Andy Sarlos was a giant of a man, a real prince who was more interested in making money for others than for himself’

to sign my name.” As his network widened, Sarlos became a generous philanthropist, making significant donations to several Canadian universities. After the fall of Hungary’s Communist regime in 1989, he helped revive the economy of his former homeland, including the financing of a bank, department store, newspaper and the country’s first modern shopping centre.

Playing the market, he always went to the source, frequently visiting rigs in the field and talking to the roughnecks actually drilling for oil. He was a keen student of human psychology and knew that CEOs of companies under threat of takeovers often don’t act rationally but on the basis of stress. Despite his gentle manner, Sarlos knew when to move in for the kill. “Good traders,” he maintained, “rely on what they hear; great traders assimilate the facts, then act on the basis of their gut instincts and sheer nerve. Balls are as important as brains.”

A Hungarian by birth and persuasion, Sarlos shared the national trait of being impossible to stop, once moving in a desired direction. He loved Canada and was an incurable romantic. The son of a Budapest grain trader, he was drafted into the Hungarian air force, and arrested by the occupying Communists in 1952 for trying to defect to Yugoslavia. His subsequent year-long imprisonment changed his life. “Death seemed a better alternative than life,” he recalled, “because the guards always made you believe you’d be executed the next morning, and many of us were.”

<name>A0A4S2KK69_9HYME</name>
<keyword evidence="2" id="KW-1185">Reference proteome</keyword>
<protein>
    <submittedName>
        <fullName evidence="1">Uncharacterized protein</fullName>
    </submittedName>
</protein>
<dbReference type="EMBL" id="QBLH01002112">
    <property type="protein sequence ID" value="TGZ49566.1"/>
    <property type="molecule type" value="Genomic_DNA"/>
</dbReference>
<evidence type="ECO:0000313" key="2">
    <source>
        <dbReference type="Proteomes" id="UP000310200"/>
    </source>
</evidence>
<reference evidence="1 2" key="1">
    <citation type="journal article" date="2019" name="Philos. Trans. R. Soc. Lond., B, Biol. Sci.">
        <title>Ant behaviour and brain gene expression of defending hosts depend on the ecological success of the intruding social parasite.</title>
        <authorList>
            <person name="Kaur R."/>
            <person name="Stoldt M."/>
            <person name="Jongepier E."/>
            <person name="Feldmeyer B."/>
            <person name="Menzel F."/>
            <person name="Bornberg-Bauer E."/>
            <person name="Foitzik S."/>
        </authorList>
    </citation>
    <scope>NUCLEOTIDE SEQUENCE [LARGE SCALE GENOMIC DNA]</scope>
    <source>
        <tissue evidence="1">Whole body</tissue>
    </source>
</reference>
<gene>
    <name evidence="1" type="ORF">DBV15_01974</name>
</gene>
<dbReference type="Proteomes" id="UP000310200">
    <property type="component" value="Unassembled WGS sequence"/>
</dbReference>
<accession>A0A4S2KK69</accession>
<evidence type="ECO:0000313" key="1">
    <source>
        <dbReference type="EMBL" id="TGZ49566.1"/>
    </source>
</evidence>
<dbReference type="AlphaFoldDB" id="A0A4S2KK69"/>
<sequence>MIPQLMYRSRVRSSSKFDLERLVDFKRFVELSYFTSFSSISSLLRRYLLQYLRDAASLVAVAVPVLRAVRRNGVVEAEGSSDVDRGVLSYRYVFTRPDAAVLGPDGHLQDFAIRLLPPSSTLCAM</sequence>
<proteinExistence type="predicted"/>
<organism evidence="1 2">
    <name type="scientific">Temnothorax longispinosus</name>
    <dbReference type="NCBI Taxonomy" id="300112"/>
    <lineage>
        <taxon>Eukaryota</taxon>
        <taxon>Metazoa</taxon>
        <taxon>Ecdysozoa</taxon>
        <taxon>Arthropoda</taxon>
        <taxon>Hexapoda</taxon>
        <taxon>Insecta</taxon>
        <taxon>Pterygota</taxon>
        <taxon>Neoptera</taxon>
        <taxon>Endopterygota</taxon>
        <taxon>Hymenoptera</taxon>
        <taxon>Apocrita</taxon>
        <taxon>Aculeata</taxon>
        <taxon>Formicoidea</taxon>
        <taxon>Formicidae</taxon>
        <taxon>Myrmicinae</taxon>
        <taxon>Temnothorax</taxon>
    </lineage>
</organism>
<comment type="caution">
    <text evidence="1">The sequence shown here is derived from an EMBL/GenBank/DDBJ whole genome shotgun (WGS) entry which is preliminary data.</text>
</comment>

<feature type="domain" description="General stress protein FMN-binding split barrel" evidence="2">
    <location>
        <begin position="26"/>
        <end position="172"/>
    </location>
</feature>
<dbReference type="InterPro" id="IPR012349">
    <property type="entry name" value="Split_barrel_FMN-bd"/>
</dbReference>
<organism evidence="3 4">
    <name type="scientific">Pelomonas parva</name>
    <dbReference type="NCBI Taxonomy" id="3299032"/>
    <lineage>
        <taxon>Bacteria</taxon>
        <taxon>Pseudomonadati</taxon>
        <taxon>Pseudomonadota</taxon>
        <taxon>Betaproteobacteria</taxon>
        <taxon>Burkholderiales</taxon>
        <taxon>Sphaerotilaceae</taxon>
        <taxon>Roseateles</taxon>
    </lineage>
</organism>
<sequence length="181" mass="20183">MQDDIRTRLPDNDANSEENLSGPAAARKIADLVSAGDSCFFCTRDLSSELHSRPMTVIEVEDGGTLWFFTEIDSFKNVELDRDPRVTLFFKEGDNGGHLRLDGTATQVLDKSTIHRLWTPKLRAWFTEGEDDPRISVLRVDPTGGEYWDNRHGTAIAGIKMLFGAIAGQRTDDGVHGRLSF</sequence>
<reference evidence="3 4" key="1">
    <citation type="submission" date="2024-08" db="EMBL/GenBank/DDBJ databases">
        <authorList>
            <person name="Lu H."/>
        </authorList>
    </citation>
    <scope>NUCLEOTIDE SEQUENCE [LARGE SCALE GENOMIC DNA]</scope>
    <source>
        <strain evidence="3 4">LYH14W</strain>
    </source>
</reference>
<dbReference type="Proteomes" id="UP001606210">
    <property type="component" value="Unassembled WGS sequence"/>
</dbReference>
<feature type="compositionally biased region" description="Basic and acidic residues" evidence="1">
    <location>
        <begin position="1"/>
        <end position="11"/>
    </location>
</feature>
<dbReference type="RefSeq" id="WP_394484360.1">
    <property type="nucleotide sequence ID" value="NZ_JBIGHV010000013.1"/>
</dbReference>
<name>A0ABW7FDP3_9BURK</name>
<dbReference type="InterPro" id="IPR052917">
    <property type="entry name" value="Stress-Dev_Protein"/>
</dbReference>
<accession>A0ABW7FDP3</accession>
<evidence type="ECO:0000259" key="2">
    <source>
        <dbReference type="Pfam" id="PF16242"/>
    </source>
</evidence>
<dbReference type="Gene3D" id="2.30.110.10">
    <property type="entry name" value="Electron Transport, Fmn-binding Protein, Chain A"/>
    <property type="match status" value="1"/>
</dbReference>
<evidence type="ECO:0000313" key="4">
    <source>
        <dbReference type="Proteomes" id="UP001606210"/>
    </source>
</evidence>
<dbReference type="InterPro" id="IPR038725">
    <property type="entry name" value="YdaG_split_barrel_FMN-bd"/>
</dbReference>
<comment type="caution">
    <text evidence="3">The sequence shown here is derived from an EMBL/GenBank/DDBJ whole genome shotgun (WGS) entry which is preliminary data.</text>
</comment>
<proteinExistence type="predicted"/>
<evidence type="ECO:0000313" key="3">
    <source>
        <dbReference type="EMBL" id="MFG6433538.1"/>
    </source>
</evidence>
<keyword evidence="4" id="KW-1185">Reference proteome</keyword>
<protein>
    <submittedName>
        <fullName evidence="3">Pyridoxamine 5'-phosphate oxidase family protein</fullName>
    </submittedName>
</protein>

Sarlos later fought with distinction in the failed 1956 Hungarian Revolution, fled to Austria, and eventually landed, with no money or prospects, in Canada. After studying to be a chartered accountant, he spent nine years in Labrador with Bechtel Canada. There, he worked on the Churchill Falls power project before moving on to Bay Street.

During the past decade, Sarlos continued to trade, but his role was more advisory. “Check it out with Andy,” became the Street’s war cry whenever a big deal was coming down. Sarlos never let up, though he suffered from increasingly serious heart trouble, undergoing two major operations, and was twice declared clinically dead.

He lived modestly with Mary, his Austrian-born wife, in a spacious but not extravagant house in the largely middle-class Toronto suburb of Don Mills. Their son, Peter, 35, is a computer analyst.

The dignified and superbly organized way he died was typical of the man. On April 24, as he was leaving his Toronto office, he asked his partner, Hal Jones, to close all his futures positions. He was so weak he could hardly walk, but insisted on taking part that evening in a conference-call board meeting of Munk’s Trizec-Hahn real estate company, via his bedside telephone. Two days later, he lapsed into a coma from which he never recovered. The previous week he had dined with Munk at the Toronto Club, and told him: “I am totally at peace with myself. I’ve had more lives than I deserved.”